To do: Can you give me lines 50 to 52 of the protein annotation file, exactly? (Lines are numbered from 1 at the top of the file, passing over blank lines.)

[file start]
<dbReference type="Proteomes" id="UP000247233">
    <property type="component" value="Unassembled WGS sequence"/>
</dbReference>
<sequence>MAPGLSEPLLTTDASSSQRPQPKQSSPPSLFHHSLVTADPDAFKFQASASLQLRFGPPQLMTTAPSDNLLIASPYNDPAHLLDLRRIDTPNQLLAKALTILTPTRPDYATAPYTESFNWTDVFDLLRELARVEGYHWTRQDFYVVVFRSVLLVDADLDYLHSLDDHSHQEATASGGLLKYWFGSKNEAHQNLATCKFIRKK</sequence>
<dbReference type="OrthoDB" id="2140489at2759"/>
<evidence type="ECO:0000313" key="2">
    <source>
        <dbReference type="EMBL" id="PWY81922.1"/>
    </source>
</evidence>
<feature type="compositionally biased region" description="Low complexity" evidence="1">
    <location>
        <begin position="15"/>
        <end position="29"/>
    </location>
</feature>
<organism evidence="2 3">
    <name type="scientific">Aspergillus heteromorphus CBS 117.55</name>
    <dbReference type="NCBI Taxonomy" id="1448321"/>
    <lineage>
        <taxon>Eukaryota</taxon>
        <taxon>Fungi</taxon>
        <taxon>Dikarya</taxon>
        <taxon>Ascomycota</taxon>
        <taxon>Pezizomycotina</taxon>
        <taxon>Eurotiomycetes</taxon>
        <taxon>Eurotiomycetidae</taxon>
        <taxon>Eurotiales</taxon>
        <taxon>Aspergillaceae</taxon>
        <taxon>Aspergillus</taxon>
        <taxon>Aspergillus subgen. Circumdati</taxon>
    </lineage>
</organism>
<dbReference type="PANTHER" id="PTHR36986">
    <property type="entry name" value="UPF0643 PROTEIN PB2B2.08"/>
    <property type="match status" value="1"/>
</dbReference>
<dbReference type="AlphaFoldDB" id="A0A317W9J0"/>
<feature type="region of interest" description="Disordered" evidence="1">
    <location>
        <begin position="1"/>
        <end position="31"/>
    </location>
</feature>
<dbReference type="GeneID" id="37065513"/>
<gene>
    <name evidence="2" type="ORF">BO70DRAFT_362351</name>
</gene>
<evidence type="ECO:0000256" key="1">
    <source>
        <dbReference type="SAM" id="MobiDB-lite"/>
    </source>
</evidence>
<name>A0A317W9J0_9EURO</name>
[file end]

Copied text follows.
    <source>
        <dbReference type="SAM" id="MobiDB-lite"/>
    </source>